The retail sector has been experiencing a genuine revolution in recent years, both for neighbourhood shops and chain stores. The upsurge in online shopping and the growing use of technology is changing the rules of the game and forcing traders to adapt to this new landscape in order to remain in business. In stark contrast to the apocalyptic messages about the demise of traditional shopping, it seems to be enjoying something of a boom. In Spain today, the percentage of people who do some shopping at least once a week has risen from 40% to 48% in the last four years. This has happened at the same time as online sales have continued to grow from 19% to 30% in the last two years. The situation confirms that the symbiosis of offline and online shopping is here to stay.
Let’s take a look at some of the main trends apparent in this new commercial paradigm.
1. – Integration of online and offline channels: the coexistence of the two spheres is a fact and is set to become more pronounced in the future. The trend is not for competition between channels but the realisation that the purchasing experience is transversal. You can go to a brick-and-mortar store to try on a sweater but end up buying it online. Or vice-versa, you can check it out online and buy it at your regular local shop.
2. Experience shopping: the outlet has one great advantage over e-commerce, which is the experience it offers. Customers want a singular purchasing experience that an online store is still unable to offer. The proof of this is the proliferation of stores offering alternative services to enhance the purchasing experience: learning sessions at Apple stores, restaurants and cafés inside the shops…
3. Connected retail: the use of technology in shops with specific devices and software turns them into more advanced, connected versions of themselves. There are dozens of examples, such as cameras that monitor the flow of shoppers in the store, virtual changing rooms, interactive catalogues and virtual itineraries, among other features.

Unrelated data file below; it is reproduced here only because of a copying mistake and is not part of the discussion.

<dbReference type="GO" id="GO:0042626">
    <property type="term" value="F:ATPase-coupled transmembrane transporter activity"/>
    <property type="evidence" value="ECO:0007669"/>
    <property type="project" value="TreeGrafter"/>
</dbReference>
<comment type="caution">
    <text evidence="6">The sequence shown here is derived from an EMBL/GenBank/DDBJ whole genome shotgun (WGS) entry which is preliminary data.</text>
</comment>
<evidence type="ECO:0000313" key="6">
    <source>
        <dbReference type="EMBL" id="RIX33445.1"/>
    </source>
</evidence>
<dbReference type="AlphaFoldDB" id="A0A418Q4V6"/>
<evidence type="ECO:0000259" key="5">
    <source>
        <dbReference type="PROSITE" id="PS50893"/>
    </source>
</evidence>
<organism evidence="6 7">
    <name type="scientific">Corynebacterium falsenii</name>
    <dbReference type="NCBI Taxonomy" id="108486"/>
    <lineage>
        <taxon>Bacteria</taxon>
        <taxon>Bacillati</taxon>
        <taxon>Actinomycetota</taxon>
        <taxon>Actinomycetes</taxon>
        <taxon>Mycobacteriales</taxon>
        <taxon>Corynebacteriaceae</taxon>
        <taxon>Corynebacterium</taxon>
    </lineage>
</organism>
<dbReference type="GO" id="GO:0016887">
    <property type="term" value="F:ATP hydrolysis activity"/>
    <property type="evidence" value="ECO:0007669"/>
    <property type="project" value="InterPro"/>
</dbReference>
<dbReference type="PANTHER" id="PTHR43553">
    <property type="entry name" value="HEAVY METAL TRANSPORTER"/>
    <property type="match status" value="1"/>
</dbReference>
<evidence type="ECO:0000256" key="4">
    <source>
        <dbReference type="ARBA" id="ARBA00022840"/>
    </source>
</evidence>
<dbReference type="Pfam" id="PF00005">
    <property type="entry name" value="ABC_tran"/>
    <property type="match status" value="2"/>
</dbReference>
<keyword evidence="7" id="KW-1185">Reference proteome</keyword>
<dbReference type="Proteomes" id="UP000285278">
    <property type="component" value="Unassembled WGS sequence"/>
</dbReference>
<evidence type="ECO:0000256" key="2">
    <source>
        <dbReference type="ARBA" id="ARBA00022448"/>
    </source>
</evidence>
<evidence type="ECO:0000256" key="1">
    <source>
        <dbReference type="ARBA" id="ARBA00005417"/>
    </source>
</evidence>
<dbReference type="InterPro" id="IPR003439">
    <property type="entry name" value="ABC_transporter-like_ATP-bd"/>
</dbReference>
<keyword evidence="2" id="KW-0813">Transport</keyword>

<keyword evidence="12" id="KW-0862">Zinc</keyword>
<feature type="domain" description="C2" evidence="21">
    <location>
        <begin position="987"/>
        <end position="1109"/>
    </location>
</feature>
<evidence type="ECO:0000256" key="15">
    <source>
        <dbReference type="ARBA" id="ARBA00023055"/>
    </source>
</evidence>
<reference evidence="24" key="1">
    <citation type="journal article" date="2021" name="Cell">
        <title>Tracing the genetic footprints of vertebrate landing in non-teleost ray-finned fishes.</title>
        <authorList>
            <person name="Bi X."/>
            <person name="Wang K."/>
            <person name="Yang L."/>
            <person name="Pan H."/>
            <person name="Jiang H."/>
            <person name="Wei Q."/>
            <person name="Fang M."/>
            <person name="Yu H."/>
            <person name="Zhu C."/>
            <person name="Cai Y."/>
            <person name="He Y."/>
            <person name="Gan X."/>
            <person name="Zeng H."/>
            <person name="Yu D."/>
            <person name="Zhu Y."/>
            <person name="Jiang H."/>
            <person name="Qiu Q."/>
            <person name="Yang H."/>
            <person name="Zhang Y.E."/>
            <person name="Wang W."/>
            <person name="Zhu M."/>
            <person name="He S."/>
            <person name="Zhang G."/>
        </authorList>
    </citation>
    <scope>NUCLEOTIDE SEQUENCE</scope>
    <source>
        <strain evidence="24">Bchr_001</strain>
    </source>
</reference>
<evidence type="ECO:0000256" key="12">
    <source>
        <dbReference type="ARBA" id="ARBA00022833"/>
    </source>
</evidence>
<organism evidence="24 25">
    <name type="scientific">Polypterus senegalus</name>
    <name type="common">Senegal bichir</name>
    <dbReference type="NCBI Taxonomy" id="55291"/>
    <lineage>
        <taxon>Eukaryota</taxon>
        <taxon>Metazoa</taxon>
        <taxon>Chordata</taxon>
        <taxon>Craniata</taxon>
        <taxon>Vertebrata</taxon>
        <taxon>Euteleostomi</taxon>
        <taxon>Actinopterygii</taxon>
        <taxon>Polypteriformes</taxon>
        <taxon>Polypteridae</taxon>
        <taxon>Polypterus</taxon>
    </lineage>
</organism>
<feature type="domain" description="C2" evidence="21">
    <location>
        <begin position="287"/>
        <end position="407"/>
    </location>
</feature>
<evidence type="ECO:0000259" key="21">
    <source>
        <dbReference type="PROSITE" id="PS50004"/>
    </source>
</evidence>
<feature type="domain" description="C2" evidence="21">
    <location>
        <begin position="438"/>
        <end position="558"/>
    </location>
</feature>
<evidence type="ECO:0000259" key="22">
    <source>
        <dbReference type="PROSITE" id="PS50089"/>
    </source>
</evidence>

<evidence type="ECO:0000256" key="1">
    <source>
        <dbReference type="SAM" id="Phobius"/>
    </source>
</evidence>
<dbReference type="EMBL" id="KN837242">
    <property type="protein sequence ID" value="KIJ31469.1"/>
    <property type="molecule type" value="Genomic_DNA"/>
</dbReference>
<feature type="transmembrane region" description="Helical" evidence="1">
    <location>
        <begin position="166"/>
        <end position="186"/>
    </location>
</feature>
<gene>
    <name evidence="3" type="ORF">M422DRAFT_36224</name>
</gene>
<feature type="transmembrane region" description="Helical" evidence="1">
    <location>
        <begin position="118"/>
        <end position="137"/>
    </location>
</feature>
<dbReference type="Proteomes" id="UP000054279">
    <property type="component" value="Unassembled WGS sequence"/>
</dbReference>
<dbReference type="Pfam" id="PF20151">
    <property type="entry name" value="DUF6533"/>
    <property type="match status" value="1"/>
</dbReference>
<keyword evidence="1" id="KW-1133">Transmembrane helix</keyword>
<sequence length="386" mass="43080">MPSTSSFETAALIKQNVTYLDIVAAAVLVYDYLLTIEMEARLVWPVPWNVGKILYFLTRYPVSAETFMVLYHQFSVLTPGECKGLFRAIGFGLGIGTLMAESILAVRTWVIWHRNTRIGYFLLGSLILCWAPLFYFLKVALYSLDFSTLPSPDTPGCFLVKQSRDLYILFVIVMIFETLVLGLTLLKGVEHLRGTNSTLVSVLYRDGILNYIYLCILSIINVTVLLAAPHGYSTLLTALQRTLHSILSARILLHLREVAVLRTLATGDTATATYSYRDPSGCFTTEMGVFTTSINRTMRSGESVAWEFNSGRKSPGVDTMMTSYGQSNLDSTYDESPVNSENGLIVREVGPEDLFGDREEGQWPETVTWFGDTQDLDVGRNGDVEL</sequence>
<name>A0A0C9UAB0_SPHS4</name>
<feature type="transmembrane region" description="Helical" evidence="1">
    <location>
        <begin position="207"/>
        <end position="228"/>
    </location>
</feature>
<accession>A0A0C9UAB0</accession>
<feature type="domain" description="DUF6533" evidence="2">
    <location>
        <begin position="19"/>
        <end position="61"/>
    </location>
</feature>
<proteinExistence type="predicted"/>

4. Mobile retail: the use of smart phones is a great opportunity for shops. Proximity campaigns are being run at present, with offers being sent to nearby devices detected through beacons and sensors. Loyalty campaigns running on apps such as that of H&M are proving successful, with the use of digital labels that can be scanned with the phone to reveal additional information. Brick-and-mortar shops are discovering that you don’t need to set up an Amazon-style operation to take advantage of technology.
5. Smaller shops: Major retailers will continue to open physical shops, but in smaller formats and in more specialised environments. The formula to compete with giants like Amazon or Alibaba is not to have shops crammed with everything, but to have specialist stores for niches that the huge online platforms can’t cover. Recent inaugurations of Ikea, Decathlon and Leroy Merlin stores are examples of this trend. They are smaller establishments that focus on a specific subject and located in the centre of the city.
Retail under discussion
From 27 to 29 May, the Gran Via site will be the epicentre of the retail sector with the hosting of the Retail and Brand Experience World Congress. This event, organized by Fira de Barcelona, will attract around a hundred speakers from companies like Alibaba, British Airways, Carrefour, El Corte Inglés, Glovo, Pernord Ricard or Puig, who will debate the digital transformation that is changing shops as we know them. Besides the activities of the congress, the fair will also have an exhibition area where 120 companies will take part, including startups and companies with a strong technological factor, and a space for workshops and talks on a range of topics.